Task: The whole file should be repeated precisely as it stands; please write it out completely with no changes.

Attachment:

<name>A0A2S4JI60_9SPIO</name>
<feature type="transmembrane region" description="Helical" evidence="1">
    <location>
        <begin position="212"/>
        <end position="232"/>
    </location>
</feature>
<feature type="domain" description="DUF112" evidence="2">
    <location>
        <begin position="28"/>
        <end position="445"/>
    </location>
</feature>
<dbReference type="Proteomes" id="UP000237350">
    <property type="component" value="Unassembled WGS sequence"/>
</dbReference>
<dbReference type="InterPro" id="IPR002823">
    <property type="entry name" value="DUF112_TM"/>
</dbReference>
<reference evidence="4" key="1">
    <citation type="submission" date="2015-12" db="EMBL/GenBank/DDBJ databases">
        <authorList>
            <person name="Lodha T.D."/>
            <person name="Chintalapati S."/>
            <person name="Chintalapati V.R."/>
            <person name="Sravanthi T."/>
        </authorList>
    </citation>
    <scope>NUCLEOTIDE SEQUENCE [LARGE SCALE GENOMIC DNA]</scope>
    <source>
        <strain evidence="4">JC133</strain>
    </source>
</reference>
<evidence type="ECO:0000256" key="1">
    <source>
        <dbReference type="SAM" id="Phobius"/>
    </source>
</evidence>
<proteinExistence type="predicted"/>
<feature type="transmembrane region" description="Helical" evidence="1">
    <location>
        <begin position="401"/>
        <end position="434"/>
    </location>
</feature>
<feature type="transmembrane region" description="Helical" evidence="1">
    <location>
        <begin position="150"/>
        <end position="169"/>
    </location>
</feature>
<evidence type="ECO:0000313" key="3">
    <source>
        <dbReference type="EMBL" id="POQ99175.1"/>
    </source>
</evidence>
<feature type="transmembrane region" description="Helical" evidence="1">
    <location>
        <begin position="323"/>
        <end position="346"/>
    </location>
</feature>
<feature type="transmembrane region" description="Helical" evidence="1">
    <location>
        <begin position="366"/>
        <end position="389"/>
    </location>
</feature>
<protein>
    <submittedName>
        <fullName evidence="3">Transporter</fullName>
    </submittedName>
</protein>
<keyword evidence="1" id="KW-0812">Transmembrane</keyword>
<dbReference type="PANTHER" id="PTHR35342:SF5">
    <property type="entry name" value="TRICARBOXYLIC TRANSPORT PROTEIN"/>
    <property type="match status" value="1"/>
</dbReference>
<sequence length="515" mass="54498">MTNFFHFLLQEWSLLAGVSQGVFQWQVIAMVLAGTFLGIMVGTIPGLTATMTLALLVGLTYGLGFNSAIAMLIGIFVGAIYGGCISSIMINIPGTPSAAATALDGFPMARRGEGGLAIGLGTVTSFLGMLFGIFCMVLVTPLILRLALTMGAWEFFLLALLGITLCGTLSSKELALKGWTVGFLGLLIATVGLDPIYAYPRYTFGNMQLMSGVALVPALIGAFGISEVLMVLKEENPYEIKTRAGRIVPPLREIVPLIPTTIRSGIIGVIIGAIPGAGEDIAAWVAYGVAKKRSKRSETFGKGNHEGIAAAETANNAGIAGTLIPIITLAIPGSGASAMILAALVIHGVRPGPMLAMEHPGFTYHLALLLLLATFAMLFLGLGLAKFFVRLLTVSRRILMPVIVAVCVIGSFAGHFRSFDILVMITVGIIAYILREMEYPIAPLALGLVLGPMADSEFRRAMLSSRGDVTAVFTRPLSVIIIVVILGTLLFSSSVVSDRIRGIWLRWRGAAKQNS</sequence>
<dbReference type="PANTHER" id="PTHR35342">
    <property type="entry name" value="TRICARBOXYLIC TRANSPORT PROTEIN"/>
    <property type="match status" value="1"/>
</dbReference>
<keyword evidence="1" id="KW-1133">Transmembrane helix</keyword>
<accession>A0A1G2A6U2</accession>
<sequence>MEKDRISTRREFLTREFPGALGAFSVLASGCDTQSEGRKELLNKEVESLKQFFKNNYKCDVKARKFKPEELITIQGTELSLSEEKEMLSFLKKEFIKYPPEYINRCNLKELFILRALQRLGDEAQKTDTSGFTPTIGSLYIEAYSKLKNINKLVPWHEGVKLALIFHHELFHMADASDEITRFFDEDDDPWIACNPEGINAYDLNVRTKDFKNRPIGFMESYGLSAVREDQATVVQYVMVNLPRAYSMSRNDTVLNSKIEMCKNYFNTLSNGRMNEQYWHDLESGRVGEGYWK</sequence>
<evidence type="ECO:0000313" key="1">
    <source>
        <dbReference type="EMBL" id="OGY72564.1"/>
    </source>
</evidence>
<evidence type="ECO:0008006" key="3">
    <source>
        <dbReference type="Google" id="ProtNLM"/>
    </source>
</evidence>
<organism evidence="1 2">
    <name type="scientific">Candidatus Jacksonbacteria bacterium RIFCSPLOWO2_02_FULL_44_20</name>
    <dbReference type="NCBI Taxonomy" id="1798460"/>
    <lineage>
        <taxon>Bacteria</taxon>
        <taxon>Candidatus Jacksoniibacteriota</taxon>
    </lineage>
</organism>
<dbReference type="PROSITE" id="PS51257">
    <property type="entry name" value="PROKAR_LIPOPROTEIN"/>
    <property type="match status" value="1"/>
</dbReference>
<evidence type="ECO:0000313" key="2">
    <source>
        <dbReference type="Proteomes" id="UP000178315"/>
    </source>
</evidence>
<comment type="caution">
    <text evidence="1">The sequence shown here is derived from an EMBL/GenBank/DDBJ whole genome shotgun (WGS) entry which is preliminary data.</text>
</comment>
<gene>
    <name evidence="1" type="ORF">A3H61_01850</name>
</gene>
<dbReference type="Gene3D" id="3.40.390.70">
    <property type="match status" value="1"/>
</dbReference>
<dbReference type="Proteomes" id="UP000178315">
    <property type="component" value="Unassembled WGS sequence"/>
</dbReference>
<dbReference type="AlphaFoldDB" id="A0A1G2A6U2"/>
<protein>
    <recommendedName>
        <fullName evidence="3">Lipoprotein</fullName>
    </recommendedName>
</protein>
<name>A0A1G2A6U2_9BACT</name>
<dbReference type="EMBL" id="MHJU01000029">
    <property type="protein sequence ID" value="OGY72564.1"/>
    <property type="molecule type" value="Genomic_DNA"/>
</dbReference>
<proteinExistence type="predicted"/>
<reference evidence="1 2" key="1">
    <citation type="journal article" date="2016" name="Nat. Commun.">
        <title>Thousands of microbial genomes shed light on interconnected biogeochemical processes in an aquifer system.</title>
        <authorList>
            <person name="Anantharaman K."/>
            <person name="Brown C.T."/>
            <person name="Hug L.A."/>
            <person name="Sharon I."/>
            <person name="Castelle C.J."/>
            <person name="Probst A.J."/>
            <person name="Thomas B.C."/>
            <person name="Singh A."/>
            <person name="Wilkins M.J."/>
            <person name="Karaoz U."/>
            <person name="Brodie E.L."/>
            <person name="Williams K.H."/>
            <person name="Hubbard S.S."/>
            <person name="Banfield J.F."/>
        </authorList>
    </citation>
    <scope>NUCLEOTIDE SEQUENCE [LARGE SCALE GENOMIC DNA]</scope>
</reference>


<name>A0A2S4JI60_9SPIO</name>
<feature type="transmembrane region" description="Helical" evidence="1">
    <location>
        <begin position="212"/>
        <end position="232"/>
    </location>
</feature>
<feature type="domain" description="DUF112" evidence="2">
    <location>
        <begin position="28"/>
        <end position="445"/>
    </location>
</feature>
<dbReference type="Proteomes" id="UP000237350">
    <property type="component" value="Unassembled WGS sequence"/>
</dbReference>
<dbReference type="InterPro" id="IPR002823">
    <property type="entry name" value="DUF112_TM"/>
</dbReference>
<reference evidence="4" key="1">
    <citation type="submission" date="2015-12" db="EMBL/GenBank/DDBJ databases">
        <authorList>
            <person name="Lodha T.D."/>
            <person name="Chintalapati S."/>
            <person name="Chintalapati V.R."/>
            <person name="Sravanthi T."/>
        </authorList>
    </citation>
    <scope>NUCLEOTIDE SEQUENCE [LARGE SCALE GENOMIC DNA]</scope>
    <source>
        <strain evidence="4">JC133</strain>
    </source>
</reference>
<evidence type="ECO:0000256" key="1">
    <source>
        <dbReference type="SAM" id="Phobius"/>
    </source>
</evidence>
<proteinExistence type="predicted"/>
<feature type="transmembrane region" description="Helical" evidence="1">
    <location>
        <begin position="401"/>
        <end position="434"/>
    </location>
</feature>
<feature type="transmembrane region" description="Helical" evidence="1">
    <location>
        <begin position="150"/>
        <end position="169"/>
    </location>
</feature>
<evidence type="ECO:0000313" key="3">
    <source>
        <dbReference type="EMBL" id="POQ99175.1"/>
    </source>
</evidence>
<feature type="transmembrane region" description="Helical" evidence="1">
    <location>
        <begin position="323"/>
        <end position="346"/>
    </location>
</feature>
<feature type="transmembrane region" description="Helical" evidence="1">
    <location>
        <begin position="366"/>
        <end position="389"/>
    </location>
</feature>
<protein>
    <submittedName>
        <fullName evidence="3">Transporter</fullName>
    </submittedName>
</protein>
<keyword evidence="1" id="KW-0812">Transmembrane</keyword>
<dbReference type="PANTHER" id="PTHR35342:SF5">
    <property type="entry name" value="TRICARBOXYLIC TRANSPORT PROTEIN"/>
    <property type="match status" value="1"/>
</dbReference>
<sequence length="515" mass="54498">MTNFFHFLLQEWSLLAGVSQGVFQWQVIAMVLAGTFLGIMVGTIPGLTATMTLALLVGLTYGLGFNSAIAMLIGIFVGAIYGGCISSIMINIPGTPSAAATALDGFPMARRGEGGLAIGLGTVTSFLGMLFGIFCMVLVTPLILRLALTMGAWEFFLLALLGITLCGTLSSKELALKGWTVGFLGLLIATVGLDPIYAYPRYTFGNMQLMSGVALVPALIGAFGISEVLMVLKEENPYEIKTRAGRIVPPLREIVPLIPTTIRSGIIGVIIGAIPGAGEDIAAWVAYGVAKKRSKRSETFGKGNHEGIAAAETANNAGIAGTLIPIITLAIPGSGASAMILAALVIHGVRPGPMLAMEHPGFTYHLALLLLLATFAMLFLGLGLAKFFVRLLTVSRRILMPVIVAVCVIGSFAGHFRSFDILVMITVGIIAYILREMEYPIAPLALGLVLGPMADSEFRRAMLSSRGDVTAVFTRPLSVIIIVVILGTLLFSSSVVSDRIRGIWLRWRGAAKQNS</sequence>
<dbReference type="PANTHER" id="PTHR35342">
    <property type="entry name" value="TRICARBOXYLIC TRANSPORT PROTEIN"/>
    <property type="match status" value="1"/>
</dbReference>
<keyword evidence="1" id="KW-1133">Transmembrane helix</keyword>
<accession>A0A1G2A6U2</accession>
<sequence>MEKDRISTRREFLTREFPGALGAFSVLASGCDTQSEGRKELLNKEVESLKQFFKNNYKCDVKARKFKPEELITIQGTELSLSEEKEMLSFLKKEFIKYPPEYINRCNLKELFILRALQRLGDEAQKTDTSGFTPTIGSLYIEAYSKLKNINKLVPWHEGVKLALIFHHELFHMADASDEITRFFDEDDDPWIACNPEGINAYDLNVRTKDFKNRPIGFMESYGLSAVREDQATVVQYVMVNLPRAYSMSRNDTVLNSKIEMCKNYFNTLSNGRMNEQYWHDLESGRVGEGYWK</sequence>
<evidence type="ECO:0000313" key="1">
    <source>
        <dbReference type="EMBL" id="OGY72564.1"/>
    </source>
</evidence>
<evidence type="ECO:0008006" key="3">
    <source>
        <dbReference type="Google" id="ProtNLM"/>
    </source>
</evidence>
<organism evidence="1 2">
    <name type="scientific">Candidatus Jacksonbacteria bacterium RIFCSPLOWO2_02_FULL_44_20</name>
    <dbReference type="NCBI Taxonomy" id="1798460"/>
    <lineage>
        <taxon>Bacteria</taxon>
        <taxon>Candidatus Jacksoniibacteriota</taxon>
    </lineage>
</organism>
<dbReference type="PROSITE" id="PS51257">
    <property type="entry name" value="PROKAR_LIPOPROTEIN"/>
    <property type="match status" value="1"/>
</dbReference>
<evidence type="ECO:0000313" key="2">
    <source>
        <dbReference type="Proteomes" id="UP000178315"/>
    </source>
</evidence>
<comment type="caution">
    <text evidence="1">The sequence shown here is derived from an EMBL/GenBank/DDBJ whole genome shotgun (WGS) entry which is preliminary data.</text>
</comment>
<gene>
    <name evidence="1" type="ORF">A3H61_01850</name>
</gene>
<dbReference type="Gene3D" id="3.40.390.70">
    <property type="match status" value="1"/>
</dbReference>
<dbReference type="Proteomes" id="UP000178315">
    <property type="component" value="Unassembled WGS sequence"/>
</dbReference>
<dbReference type="AlphaFoldDB" id="A0A1G2A6U2"/>
<protein>
    <recommendedName>
        <fullName evidence="3">Lipoprotein</fullName>
    </recommendedName>
</protein>
<name>A0A1G2A6U2_9BACT</name>
<dbReference type="EMBL" id="MHJU01000029">
    <property type="protein sequence ID" value="OGY72564.1"/>
    <property type="molecule type" value="Genomic_DNA"/>
</dbReference>
<proteinExistence type="predicted"/>
<reference evidence="1 2" key="1">
    <citation type="journal article" date="2016" name="Nat. Commun.">
        <title>Thousands of microbial genomes shed light on interconnected biogeochemical processes in an aquifer system.</title>
        <authorList>
            <person name="Anantharaman K."/>
            <person name="Brown C.T."/>
            <person name="Hug L.A."/>
            <person name="Sharon I."/>
            <person name="Castelle C.J."/>
            <person name="Probst A.J."/>
            <person name="Thomas B.C."/>
            <person name="Singh A."/>
            <person name="Wilkins M.J."/>
            <person name="Karaoz U."/>
            <person name="Brodie E.L."/>
            <person name="Williams K.H."/>
            <person name="Hubbard S.S."/>
            <person name="Banfield J.F."/>
        </authorList>
    </citation>
    <scope>NUCLEOTIDE SEQUENCE [LARGE SCALE GENOMIC DNA]</scope>
</reference>